Marc D, I would suggest you need to get on the internet and visit sites that will answer your questions about the Church’s past. There are probably not that many people who have done more searching on this subject in the last few years than I have (in all modesty, this is a full-time hobby for me). I guarantee you that all the questions you have have good answers. You just need to search in the right places. Jeff Lindsay’s web site is one of best. Avoid the anti-Mormon sites, because they will take one small “truth” such as “there are thousands of changes made in the Book of Mormon” and twist it into a horrible lie. (Almost all of the changes were for grammar or typos; remember the Book of Mormon was one big block with paragraphs or punctuation when it was written down by Oliver and the other scribes. This, by the way, is an evidence in favor of the Book of Mormon because all indications are that most ancient culture wrote without punctuations and paragraphs — there was no way for Joseph Smith to have known that).

    Marc D, people are telling you to pray because you are probably not satisfied with their answers. You need to ask yourself the following question: do you sincerely want to know the truth or do you want to simply have reasons for the Church not to be true? If you sincerely want to know, go on the internet and research for yourself, read the scriptures and beg and plead God for guidance every single day. I believe He will answer you. At the end of the day, if men cannot give you good answers, the only thing to do is turn to God. And He does have the answers.

  4. Glen Henshaw on August 30, 2004 at 3:10 pm

    Jeff wrote:

    “Peter had a testimony derived from revelation through the Spirit, but I believe he still demanded that Christians apply their intellect to their faith.”

    I’d add that it is just as important to apply your intellect to determine which evidences are *not* important for your testimony. I know many people who get hung up on points that are tangential to the gospel; a case in point is the creation. The church policy is that God created the earth and everything in it, including man; but _how_ He created them is not relevant to our salvation. Therefore, the church doesn’t make a stand on how old the earth is or whether evolution is true or false. But many people are held back from joining the church because they can’t reconcile scientific evidence, which they assume to be true, with the creation story as it’s told in the bible. And likewise many church members get upset when evolution is taught in schools because they assume it must be false. Neither stand is logically correct.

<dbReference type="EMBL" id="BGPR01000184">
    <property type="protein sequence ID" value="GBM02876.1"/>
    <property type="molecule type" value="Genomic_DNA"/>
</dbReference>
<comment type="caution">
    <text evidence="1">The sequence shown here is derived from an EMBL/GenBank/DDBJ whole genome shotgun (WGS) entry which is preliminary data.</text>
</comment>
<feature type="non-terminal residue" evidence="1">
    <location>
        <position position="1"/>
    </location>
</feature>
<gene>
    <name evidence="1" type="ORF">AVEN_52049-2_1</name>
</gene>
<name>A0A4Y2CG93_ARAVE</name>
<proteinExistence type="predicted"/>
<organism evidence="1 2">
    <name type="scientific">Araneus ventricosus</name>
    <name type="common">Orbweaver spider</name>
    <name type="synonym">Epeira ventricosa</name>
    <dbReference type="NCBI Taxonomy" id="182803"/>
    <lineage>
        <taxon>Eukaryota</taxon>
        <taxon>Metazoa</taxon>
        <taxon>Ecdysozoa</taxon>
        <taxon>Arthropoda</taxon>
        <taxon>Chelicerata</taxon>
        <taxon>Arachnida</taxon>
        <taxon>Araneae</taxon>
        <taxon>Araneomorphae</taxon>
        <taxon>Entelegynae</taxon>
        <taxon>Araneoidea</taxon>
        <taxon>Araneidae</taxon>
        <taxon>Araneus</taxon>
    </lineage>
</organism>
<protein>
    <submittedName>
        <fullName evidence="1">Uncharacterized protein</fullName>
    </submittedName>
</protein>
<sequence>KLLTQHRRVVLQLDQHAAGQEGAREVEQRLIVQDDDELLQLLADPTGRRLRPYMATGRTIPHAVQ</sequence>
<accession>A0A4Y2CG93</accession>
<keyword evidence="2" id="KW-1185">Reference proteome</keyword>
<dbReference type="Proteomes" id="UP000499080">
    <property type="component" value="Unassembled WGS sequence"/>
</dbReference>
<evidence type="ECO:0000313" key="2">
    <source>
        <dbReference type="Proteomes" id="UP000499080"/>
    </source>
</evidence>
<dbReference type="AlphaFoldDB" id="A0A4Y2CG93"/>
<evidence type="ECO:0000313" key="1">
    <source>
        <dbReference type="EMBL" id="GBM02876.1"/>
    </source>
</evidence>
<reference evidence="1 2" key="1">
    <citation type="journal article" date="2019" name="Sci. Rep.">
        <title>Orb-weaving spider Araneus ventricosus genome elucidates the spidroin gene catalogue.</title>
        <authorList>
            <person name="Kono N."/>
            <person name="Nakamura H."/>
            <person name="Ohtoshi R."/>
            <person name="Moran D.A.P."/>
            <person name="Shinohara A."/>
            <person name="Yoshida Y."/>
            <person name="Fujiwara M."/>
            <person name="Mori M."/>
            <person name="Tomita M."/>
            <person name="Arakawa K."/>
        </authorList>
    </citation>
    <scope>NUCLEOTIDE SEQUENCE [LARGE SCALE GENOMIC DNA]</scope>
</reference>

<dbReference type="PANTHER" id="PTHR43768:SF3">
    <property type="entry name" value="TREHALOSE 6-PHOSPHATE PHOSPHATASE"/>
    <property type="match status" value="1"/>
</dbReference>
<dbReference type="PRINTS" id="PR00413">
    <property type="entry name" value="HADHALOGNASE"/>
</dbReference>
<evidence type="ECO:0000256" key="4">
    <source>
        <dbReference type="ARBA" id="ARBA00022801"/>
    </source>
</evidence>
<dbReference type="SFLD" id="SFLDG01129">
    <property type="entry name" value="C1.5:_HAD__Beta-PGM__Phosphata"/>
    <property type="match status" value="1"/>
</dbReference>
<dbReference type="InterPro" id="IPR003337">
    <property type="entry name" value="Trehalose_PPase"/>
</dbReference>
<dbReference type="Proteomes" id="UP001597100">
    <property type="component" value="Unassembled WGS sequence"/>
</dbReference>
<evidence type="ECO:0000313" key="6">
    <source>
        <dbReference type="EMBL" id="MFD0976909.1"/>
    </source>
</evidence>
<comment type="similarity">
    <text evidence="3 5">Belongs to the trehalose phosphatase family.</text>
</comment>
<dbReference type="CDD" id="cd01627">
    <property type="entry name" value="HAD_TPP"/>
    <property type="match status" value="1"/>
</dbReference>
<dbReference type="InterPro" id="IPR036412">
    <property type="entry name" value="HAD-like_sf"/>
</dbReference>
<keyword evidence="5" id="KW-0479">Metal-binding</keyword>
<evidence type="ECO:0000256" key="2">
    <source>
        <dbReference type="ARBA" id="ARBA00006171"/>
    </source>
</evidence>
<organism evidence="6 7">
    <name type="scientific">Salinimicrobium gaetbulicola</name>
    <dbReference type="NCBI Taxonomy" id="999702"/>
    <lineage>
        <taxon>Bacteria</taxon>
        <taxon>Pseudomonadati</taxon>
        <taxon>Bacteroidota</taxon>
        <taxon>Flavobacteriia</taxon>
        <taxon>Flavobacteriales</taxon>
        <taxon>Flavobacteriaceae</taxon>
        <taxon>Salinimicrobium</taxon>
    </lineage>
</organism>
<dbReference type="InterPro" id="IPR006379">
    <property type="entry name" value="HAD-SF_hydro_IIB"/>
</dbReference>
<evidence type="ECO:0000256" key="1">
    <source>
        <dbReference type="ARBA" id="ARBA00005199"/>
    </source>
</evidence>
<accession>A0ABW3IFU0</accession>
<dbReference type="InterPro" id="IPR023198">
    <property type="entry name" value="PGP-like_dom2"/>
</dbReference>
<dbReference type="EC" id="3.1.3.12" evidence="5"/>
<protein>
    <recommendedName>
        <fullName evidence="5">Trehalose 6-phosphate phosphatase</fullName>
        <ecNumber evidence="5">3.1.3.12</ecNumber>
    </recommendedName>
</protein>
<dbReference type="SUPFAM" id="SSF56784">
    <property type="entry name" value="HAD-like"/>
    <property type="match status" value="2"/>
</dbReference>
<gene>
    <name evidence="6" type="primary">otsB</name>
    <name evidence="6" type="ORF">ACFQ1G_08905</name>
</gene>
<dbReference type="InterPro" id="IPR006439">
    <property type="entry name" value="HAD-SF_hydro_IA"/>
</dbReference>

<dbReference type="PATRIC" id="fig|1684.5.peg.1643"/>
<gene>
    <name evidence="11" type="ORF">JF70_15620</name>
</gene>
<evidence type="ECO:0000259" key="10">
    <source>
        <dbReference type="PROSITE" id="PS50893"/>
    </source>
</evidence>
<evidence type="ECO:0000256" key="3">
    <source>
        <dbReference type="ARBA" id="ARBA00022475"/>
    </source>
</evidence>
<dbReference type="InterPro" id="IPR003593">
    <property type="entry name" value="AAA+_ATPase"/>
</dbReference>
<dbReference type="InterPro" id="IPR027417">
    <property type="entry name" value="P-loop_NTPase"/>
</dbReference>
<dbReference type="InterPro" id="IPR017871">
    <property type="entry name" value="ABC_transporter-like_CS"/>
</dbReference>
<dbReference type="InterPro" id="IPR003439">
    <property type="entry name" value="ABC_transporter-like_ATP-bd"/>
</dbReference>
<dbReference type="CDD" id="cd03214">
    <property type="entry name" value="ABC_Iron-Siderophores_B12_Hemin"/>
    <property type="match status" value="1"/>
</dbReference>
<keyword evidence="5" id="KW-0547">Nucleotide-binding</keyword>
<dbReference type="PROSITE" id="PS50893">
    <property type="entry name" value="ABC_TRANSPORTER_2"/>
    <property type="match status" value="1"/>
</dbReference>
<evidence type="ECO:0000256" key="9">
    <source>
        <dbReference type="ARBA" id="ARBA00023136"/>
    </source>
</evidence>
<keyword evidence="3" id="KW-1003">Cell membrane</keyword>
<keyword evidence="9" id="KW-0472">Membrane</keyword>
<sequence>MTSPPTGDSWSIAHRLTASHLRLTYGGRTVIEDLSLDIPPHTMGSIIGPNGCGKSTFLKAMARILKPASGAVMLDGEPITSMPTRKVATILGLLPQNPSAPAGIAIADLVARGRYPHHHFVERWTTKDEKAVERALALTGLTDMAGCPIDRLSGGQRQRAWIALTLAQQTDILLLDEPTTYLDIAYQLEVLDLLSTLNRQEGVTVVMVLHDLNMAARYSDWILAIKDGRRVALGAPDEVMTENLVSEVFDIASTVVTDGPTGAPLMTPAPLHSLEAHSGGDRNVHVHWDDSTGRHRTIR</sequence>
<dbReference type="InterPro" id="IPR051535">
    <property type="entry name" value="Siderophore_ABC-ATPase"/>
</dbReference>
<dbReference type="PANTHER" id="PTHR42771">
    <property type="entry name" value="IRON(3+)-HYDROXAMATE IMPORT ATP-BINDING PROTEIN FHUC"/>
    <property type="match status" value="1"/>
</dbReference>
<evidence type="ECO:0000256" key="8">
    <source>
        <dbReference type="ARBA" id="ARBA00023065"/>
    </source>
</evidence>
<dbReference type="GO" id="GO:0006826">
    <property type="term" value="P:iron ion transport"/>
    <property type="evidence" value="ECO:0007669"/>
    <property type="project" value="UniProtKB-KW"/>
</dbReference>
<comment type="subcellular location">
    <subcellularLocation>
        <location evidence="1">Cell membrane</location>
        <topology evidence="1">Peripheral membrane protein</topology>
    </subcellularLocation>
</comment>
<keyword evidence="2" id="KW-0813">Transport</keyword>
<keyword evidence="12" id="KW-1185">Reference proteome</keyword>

Glen

  5. Noel on August 30, 2004 at 4:40 pm

    I was in the LDS church I can honestly say that i did not have a testimony, i have since had as a Pentecostal many spiritual experiences and I thank the efforts of the late Wes Walters who took the time to correspond with me , about issues like the revival and the First Vision, the Book of Abraham. All the LDS can come up with in the case of the revival in 1820 is some Camp Meeting and as the BOA now we have the “still missing ” BOA papyri theory which along with the cannot find jewish dna (they were all absorbed in the larger population) makes for interesting reading. Have FARMS and FAIR been really able to deal with these issues. I just spoke with Simon Southerton whose book on the BOM and DNA comes out. He deals with Woodward, Wilding and co.Should bring some interesting reaction from FARMS (Hopefully not the usual acid tongue of Peterson)

  6. Russell Arben Fox on August 30, 2004 at 5:22 pm

    Excellent point (as usual) Glen.

  7. Charles on August 30, 2004 at 5:48 pm

    As a skeptical convert I often wondered what it would take for me to join the church. In all honesty it did not take long. I had been studying the Tao and other eastern philosophies for years. I had already created a paradigm for me to view the world through. I often found it difficult to resolve some of these philosophies with my christian background. Could I believe something but have a personal philosophy that seemed to contradcit my spiritual beliefs at times?

    What I found when I began taking the discussions was a change in myself. I thought about what I would do if I were God and what would my doctrine be. I found the LDS church making a lot of sense to me. In short my head and my heart were actually begining to get into synch. My intellect and my spirit were agreeing. I felt that the church was right and I felt confident in the reasons I could apply to why it was correct.

    Most any argument that can be used against the BOM can also be used against the Bible itself. For people who spend their time trying to discredit the LDS church the same arguments can be used to discredit thier own.